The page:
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Santa Stargazing With Kids

Written by Louise Winter

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Big, open skies and a clear night are all you need to see up to 4,000 stars twinkling away all year round, and at this time of year you may even spot Santa! On a clear night there are lots of interesting things which you can spot even without a telescope or binoculars, so here’s some top tips for a fun-filled Santa spotting evening.

Make sure you take plenty of warm clothes and blankets, something to lie on, snacks and hot drinks! You may be there for quite a while and it will get very chilly! On a clear night you won’t need a telescope or binoculars but they can help. If you have an iphone, the Star Walk app is a fantastic astronomy guide for the sky at night. To make the most of your evening, you need to choose a location with very little light pollution. We have found some perfect places to admire our fascinating night sky!

Headley Heath, near Boxhill, Surrey

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This is a popular spot with astronomy enthusiasts, who believe it’s one of the best places in Surrey for stargazing and Santa spotting. As well as stars, keep your eyes peeled for foxes, reindeer, badgers and bats!
Click here for more information

Stackpole, Pembrokeshire

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This is Pembrokeshire’s premier location for marvelling at the night sky and even has a designated car park at Broadhaven South. The car park is right next to the beach, so don’t forget to take plenty of warm clothes and a torch.
Click here for more information

Leigh Woods, Bristol

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Officially awarded with Dark Sky status, this is a perfect location for marvelling at the milky way and looking at the various constellations in our fascinating sky. If you look closely, you may even be able to see Santa training his reindeer ready for Christmas Eve!
Click here for more information 

Carnewas and Bedruthan Steps, Cornwall

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This is one of the most popular destinations on the Cornish coast and officially accredited with Dark Sky Discovery status. Take a short walk along the paths and you will be greeted with spectacular views and a beautiful stargazing spot.
Click here for more information

Wicken Fen, Cambridgeshire

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Cambridgeshire is famous for large clear skies, so the ancient Wicken Fen is ideal for a spot of stargazing – you may even hear the calls of owls, reindeer, and Santa’s sleigh bells!
Click here for more information 

Allan Bank and Grasmere, Cumbria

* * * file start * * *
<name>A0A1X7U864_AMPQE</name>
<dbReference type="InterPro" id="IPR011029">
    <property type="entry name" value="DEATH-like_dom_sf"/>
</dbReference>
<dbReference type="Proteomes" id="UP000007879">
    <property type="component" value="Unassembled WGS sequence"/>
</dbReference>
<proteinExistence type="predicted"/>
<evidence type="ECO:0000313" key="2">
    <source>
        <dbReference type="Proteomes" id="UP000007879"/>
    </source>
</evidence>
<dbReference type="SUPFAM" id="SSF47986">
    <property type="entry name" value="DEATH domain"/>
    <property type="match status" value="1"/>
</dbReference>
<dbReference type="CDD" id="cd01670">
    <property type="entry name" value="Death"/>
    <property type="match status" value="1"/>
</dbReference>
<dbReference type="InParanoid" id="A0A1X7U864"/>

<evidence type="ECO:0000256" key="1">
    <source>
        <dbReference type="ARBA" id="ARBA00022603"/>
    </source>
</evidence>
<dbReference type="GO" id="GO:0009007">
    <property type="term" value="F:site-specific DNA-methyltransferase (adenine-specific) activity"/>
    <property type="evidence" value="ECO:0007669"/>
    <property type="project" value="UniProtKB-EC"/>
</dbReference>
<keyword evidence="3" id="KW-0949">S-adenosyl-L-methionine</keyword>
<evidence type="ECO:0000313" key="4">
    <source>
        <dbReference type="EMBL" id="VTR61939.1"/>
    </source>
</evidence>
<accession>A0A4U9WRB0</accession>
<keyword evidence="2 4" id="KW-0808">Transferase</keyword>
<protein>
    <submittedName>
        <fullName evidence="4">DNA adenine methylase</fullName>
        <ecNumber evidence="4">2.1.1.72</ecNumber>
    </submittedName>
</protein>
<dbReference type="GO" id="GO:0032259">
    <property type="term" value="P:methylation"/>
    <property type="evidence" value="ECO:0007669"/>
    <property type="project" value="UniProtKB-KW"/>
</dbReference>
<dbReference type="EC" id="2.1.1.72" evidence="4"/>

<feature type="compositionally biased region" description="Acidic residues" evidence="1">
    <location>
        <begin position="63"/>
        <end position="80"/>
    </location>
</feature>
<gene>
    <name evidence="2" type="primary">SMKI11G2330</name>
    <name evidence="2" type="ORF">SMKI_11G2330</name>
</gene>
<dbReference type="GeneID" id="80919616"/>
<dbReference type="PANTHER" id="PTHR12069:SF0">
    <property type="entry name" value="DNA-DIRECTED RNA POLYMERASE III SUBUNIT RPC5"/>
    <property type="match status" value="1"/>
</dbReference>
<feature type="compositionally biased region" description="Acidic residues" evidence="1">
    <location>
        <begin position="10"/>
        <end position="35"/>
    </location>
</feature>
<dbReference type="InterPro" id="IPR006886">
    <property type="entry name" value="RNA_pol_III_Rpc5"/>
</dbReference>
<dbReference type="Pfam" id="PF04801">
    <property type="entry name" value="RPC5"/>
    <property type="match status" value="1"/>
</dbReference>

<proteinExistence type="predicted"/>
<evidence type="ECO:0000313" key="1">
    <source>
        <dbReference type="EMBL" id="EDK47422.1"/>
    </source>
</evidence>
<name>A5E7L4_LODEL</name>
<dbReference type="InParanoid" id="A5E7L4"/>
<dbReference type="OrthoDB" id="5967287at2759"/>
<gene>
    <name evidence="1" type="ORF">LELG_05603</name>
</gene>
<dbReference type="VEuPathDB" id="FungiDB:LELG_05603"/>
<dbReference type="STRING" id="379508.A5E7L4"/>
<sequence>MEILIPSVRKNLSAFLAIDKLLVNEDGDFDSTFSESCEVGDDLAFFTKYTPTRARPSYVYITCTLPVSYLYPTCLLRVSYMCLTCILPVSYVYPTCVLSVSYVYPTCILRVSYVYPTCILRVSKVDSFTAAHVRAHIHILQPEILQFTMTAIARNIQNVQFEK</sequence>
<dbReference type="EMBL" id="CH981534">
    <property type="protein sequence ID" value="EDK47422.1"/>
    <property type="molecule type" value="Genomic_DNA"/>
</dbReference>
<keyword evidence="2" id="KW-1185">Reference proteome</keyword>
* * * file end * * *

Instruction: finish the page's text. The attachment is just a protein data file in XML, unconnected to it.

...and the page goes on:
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Also a Dark Sky Discovery Site, this is a fantastic place to spot meteor showers as it’s so dark at night with no artificial lights blocking your view of the night sky.
Click here for more information

Exmoor National Park

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This is home to some of the darkest skies in the country and is a designated Dark Sky Reserve – the first in Europe in fact! The Exmoor sky is the perfect place to spot astronomical sights through the naked eye. Particularly good locations are Holdstone Hill, County Gates, Webbers Post and Wimbleball Lake!
Click here for more information

Clumber Park, Nottinghamshire

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A third of the park is made up of woodland, however there are areas where the sky is clear to stare up at the stars – or perhaps catch them reflected in the lake. With the opportunity to camp onsite, this really is a perfect place to sleep under the stars!
Click here for more information

As well as keeping your eyes peeled for Santa, there really is so much to look out for when stargazing! Here’s just a selection of things you can see –

  • Constellations – These are groups of stars which collectively make up a recognisable pattern such as The Plough and The Bears. If you can’t find these, then use your imagination and have fun making your own constellations, what can you see?
  • Planets – The easiest to spot, they look just like a star but brighter. The first ‘star’ to appear in the sky each evening is actually Venus!
  • The Moon – If you look through a pair of binoculars, you will see the many craters and bumpy edges which you can’t see with the naked eye.
  • The Milky Way – This is our galaxy and looks like a bright band across the sky. You will need to find somewhere with no light pollution to see this.
  • Shooting Stars – These meteors are small pieces of dust which burn up and create a streak of light across the sky. They are not always a frequent occurance so require plenty of patience which may not be possible with small children.
  • International Space Station and Satellites – If you can see a bright light moving across the sky, it’s quite possibly the International Space Station. Don’t forget to wave as our very own British Astronaut, Tim Peake, is up there right now – incredible. Click here to find out how to see it
  • Don’t forget to keep an eye out for Santa and his hard-working reindeer as they dance through the skies. You may even hear the sleigh bells ringing in the distance!

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